The Progressive


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For Immediate Release
Contact: Email:,info(at)fwwatch(dot)org,Seth Gladstone -,

Food and Water Watch Files FOIA Suit Against the EPA

Agency failed to respond to requests regarding communications with political consultant targeting concerned agency staff


Today Food & Water Watch filed a Freedom of Information Act (FOIA) lawsuit to force the EPA to disclose e-mail communications regarding a possible campaign to intimidate and silence concerned agency staff, as reported in the New York Times. The suit comes days after Politico reported that an examination of Administrator Scott Pruitt's government email account shows he sent only one email outside of the EPA through his official account over a period of 10 months.

The lawsuit demands communications between agency officials, including Scott Pruitt, and Definers Public Affairs, a consultancy that has connections with Allan Blutstein, whose campaign research group America Rising submitted FOIA requests targeting communications of EPA employees regarding search terms "President Trump" and "Scott Pruitt". Blutstein's FOIA requests were promptly fulfilled by the EPA, but Food & Water Watch's requests for EPA communications with Definers Public Affairs and Blutstein have gone unanswered for months.

"The EPA can promptly respond to requests for information from a right-wing opposition research firm, but when it comes to fulfilling our requests for communications between the agency and said firm, they have chosen to obstruct our access," says Scott Edwards, co-director of Food & Water Watch's legal arm. "What are they hiding? Knowing what we know about the agency under the leadership of Scott Pruitt, they are likely hiding a shady agreement to surveil their own employees with outside contractors and intimidate them into silence - or purge them entirely."

The complaint references New York Times articles that document how Blutstein submitted a series of at least 20 FOIA requests in spring 2017 targeting specific employees' email communications. Many targeted employees had questioned management of the agency since Scott Pruitt became administrator. Mr. Blutstein indicated that he filed the requests on his own, in an effort to try to undermine people who have been critical of policy changes at the agency. But it remains unclear whether or not he was getting the names through public means, or from officials within the agency--a key question Food & Water Watch's suit seeks to answer.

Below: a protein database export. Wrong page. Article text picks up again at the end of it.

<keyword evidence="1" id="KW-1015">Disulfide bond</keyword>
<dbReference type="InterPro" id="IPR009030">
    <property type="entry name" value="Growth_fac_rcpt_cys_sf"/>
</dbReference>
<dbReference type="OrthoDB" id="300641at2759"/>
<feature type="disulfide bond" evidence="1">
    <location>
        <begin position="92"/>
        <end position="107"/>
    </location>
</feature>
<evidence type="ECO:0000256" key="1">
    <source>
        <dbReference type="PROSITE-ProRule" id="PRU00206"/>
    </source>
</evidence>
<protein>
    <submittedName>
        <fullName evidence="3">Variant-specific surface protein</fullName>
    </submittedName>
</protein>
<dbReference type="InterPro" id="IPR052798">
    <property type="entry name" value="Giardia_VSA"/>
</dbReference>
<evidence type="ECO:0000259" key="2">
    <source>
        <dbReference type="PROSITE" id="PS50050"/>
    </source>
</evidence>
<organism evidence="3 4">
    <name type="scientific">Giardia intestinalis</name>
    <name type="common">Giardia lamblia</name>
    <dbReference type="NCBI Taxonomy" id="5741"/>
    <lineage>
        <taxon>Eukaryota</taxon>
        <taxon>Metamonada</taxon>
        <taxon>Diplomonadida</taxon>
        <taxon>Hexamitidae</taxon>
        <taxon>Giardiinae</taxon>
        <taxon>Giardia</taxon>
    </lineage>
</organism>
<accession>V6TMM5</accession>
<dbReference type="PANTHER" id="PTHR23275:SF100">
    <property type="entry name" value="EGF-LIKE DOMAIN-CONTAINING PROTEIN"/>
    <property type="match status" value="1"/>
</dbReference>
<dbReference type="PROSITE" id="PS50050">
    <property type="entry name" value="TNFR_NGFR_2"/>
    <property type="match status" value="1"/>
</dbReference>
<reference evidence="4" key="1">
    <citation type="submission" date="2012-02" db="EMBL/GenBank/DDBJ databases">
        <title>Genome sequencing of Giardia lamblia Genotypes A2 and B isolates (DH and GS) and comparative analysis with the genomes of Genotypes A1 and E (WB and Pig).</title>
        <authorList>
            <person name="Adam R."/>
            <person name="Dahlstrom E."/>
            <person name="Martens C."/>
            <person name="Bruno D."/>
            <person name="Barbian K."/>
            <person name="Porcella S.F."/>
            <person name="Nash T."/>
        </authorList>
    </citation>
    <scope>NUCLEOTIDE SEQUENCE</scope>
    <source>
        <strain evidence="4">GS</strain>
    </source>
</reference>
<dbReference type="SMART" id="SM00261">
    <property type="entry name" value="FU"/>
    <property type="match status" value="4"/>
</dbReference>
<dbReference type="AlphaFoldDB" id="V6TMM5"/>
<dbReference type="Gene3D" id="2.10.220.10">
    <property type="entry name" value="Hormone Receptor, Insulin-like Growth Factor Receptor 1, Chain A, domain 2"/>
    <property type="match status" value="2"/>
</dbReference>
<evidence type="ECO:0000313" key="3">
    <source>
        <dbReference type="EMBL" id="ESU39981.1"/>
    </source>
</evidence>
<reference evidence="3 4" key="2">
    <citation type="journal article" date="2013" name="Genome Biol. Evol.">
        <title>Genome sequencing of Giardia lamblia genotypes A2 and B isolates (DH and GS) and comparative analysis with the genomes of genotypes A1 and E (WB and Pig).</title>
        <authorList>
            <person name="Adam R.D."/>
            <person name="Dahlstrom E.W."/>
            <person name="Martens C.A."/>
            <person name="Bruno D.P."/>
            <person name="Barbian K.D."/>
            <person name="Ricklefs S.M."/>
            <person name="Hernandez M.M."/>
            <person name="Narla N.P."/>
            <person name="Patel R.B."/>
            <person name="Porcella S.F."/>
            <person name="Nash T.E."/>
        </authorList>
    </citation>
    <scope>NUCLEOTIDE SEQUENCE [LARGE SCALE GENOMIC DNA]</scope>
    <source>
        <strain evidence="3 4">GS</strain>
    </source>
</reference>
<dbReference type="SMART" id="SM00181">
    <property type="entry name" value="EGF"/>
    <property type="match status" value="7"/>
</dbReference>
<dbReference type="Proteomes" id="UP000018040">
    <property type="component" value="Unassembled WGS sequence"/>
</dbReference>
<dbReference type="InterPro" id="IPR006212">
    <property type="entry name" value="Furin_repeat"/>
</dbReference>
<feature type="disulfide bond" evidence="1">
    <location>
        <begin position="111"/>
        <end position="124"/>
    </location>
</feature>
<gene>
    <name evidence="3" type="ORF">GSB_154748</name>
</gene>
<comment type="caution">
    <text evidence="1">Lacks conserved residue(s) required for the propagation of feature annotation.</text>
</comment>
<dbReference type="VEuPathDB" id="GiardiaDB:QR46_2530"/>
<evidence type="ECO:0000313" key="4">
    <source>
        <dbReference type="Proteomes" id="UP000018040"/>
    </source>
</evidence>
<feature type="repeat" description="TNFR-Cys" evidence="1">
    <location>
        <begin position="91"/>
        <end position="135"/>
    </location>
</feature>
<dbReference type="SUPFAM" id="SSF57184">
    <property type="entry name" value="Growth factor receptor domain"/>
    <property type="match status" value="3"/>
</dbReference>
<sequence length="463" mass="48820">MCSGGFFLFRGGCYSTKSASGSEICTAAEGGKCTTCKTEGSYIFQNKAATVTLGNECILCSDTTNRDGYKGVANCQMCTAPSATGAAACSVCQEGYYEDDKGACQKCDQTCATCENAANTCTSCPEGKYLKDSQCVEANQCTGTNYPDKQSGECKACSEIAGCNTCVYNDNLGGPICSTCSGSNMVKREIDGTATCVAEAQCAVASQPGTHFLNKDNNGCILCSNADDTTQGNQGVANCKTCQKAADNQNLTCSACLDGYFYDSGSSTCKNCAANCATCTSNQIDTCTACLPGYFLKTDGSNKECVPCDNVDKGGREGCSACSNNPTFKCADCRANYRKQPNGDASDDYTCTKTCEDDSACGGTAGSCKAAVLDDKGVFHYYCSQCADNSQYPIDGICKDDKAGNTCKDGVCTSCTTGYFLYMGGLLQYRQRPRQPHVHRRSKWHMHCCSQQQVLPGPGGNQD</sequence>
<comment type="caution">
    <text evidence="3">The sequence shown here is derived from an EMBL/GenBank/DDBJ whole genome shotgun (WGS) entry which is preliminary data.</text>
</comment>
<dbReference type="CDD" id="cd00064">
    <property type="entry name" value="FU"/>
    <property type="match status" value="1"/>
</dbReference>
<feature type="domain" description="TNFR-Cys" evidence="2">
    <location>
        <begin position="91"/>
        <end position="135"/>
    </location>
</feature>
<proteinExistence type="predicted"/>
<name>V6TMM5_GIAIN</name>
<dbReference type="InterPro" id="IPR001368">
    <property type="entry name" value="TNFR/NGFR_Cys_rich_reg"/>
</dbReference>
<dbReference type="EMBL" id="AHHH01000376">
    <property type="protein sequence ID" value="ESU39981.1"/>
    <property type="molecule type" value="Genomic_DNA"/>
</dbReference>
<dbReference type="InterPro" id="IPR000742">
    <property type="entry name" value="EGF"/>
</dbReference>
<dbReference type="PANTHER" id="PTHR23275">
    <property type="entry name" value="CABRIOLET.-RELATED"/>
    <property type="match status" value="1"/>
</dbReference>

A company called Definers Public Affairs, a close affiliate of Blutstein's America Rising campaign research firm, had recently received a $120,000 no-bid contract with EPA to provide "media monitoring" to "keep better track of newspaper and video stories about E.P.A. operations nationwide." That contract was mutually cancelled on December 19, 2017 after becoming public.

A May 23, 2018 Mother Jones article later reported how the Project on Government Oversight received records detailing that the contract with Definers Public Affairs was signed to "directly support" Administrator Scott Pruitt and senior EPA officials with "an aggressive style of campaign-style" media monitoring.

"Pruitt's EPA has been devastating for the environment, and their disregard for their duty to act within full view of the public under federal law is deeply disturbing," said Wenonah Hauter, executive director of Food & Water Watch. "Using third-party, right-wing media consultants to investigate, harass and bully EPA staffers seems typical of Pruitt's tenure in office. Staff and the public deserve to know the relationship between Pruitt, Blutstein and Definers Public Affairs."

Food & Water Watch mobilizes regular people to build political power to move bold and uncompromised solutions to the most pressing food, water, and climate problems of our time. We work to protect people's health, communities, and democracy from the growing destructive power of the most powerful economic interests.

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